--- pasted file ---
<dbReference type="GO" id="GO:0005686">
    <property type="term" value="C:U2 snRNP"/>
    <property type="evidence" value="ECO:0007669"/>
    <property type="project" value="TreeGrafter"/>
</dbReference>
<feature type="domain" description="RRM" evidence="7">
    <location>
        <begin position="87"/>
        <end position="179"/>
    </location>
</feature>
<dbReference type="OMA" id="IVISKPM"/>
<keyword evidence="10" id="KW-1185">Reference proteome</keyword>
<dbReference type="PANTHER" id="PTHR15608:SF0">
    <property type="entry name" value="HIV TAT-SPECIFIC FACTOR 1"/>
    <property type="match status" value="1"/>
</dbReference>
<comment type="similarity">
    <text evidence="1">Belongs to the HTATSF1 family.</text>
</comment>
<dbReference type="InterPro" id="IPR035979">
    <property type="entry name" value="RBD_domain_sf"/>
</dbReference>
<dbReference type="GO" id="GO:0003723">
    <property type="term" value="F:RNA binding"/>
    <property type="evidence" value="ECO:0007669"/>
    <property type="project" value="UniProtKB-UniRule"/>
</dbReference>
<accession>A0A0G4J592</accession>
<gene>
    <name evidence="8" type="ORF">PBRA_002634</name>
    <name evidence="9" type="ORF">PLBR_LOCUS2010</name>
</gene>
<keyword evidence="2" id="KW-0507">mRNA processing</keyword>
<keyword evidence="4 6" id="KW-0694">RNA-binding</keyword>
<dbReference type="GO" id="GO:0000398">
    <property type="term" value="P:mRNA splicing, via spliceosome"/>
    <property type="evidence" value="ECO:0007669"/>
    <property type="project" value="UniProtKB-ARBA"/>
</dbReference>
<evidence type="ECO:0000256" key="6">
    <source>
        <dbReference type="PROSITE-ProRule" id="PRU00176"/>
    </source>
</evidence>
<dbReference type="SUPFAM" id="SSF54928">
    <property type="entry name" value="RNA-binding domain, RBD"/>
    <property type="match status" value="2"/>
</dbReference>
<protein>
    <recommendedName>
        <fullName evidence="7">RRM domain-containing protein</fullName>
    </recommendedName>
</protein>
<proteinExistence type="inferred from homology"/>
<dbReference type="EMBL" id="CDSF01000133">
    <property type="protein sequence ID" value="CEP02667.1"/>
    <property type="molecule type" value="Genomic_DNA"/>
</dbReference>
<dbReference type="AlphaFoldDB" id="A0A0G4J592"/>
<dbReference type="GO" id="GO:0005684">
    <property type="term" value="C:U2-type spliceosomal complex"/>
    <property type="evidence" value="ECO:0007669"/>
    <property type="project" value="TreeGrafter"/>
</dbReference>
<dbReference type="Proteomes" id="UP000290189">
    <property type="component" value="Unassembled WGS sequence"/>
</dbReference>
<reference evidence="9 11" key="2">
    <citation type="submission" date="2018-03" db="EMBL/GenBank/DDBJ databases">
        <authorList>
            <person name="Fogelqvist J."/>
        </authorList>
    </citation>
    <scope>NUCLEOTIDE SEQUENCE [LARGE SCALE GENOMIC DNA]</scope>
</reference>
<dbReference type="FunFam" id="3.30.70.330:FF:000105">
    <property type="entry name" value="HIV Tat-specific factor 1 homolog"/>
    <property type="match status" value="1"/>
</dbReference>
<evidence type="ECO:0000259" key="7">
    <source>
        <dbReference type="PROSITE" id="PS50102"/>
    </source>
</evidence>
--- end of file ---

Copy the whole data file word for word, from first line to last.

<dbReference type="GO" id="GO:0005686">
    <property type="term" value="C:U2 snRNP"/>
    <property type="evidence" value="ECO:0007669"/>
    <property type="project" value="TreeGrafter"/>
</dbReference>
<feature type="domain" description="RRM" evidence="7">
    <location>
        <begin position="87"/>
        <end position="179"/>
    </location>
</feature>
<dbReference type="OMA" id="IVISKPM"/>
<keyword evidence="10" id="KW-1185">Reference proteome</keyword>
<dbReference type="PANTHER" id="PTHR15608:SF0">
    <property type="entry name" value="HIV TAT-SPECIFIC FACTOR 1"/>
    <property type="match status" value="1"/>
</dbReference>
<comment type="similarity">
    <text evidence="1">Belongs to the HTATSF1 family.</text>
</comment>
<dbReference type="InterPro" id="IPR035979">
    <property type="entry name" value="RBD_domain_sf"/>
</dbReference>
<dbReference type="GO" id="GO:0003723">
    <property type="term" value="F:RNA binding"/>
    <property type="evidence" value="ECO:0007669"/>
    <property type="project" value="UniProtKB-UniRule"/>
</dbReference>
<accession>A0A0G4J592</accession>
<gene>
    <name evidence="8" type="ORF">PBRA_002634</name>
    <name evidence="9" type="ORF">PLBR_LOCUS2010</name>
</gene>
<keyword evidence="2" id="KW-0507">mRNA processing</keyword>
<keyword evidence="4 6" id="KW-0694">RNA-binding</keyword>
<dbReference type="GO" id="GO:0000398">
    <property type="term" value="P:mRNA splicing, via spliceosome"/>
    <property type="evidence" value="ECO:0007669"/>
    <property type="project" value="UniProtKB-ARBA"/>
</dbReference>
<evidence type="ECO:0000256" key="6">
    <source>
        <dbReference type="PROSITE-ProRule" id="PRU00176"/>
    </source>
</evidence>
<dbReference type="SUPFAM" id="SSF54928">
    <property type="entry name" value="RNA-binding domain, RBD"/>
    <property type="match status" value="2"/>
</dbReference>
<protein>
    <recommendedName>
        <fullName evidence="7">RRM domain-containing protein</fullName>
    </recommendedName>
</protein>
<proteinExistence type="inferred from homology"/>
<dbReference type="EMBL" id="CDSF01000133">
    <property type="protein sequence ID" value="CEP02667.1"/>
    <property type="molecule type" value="Genomic_DNA"/>
</dbReference>
<dbReference type="AlphaFoldDB" id="A0A0G4J592"/>
<dbReference type="GO" id="GO:0005684">
    <property type="term" value="C:U2-type spliceosomal complex"/>
    <property type="evidence" value="ECO:0007669"/>
    <property type="project" value="TreeGrafter"/>
</dbReference>
<dbReference type="Proteomes" id="UP000290189">
    <property type="component" value="Unassembled WGS sequence"/>
</dbReference>
<reference evidence="9 11" key="2">
    <citation type="submission" date="2018-03" db="EMBL/GenBank/DDBJ databases">
        <authorList>
            <person name="Fogelqvist J."/>
        </authorList>
    </citation>
    <scope>NUCLEOTIDE SEQUENCE [LARGE SCALE GENOMIC DNA]</scope>
</reference>
<dbReference type="FunFam" id="3.30.70.330:FF:000105">
    <property type="entry name" value="HIV Tat-specific factor 1 homolog"/>
    <property type="match status" value="1"/>
</dbReference>
<evidence type="ECO:0000259" key="7">
    <source>
        <dbReference type="PROSITE" id="PS50102"/>
    </source>
</evidence>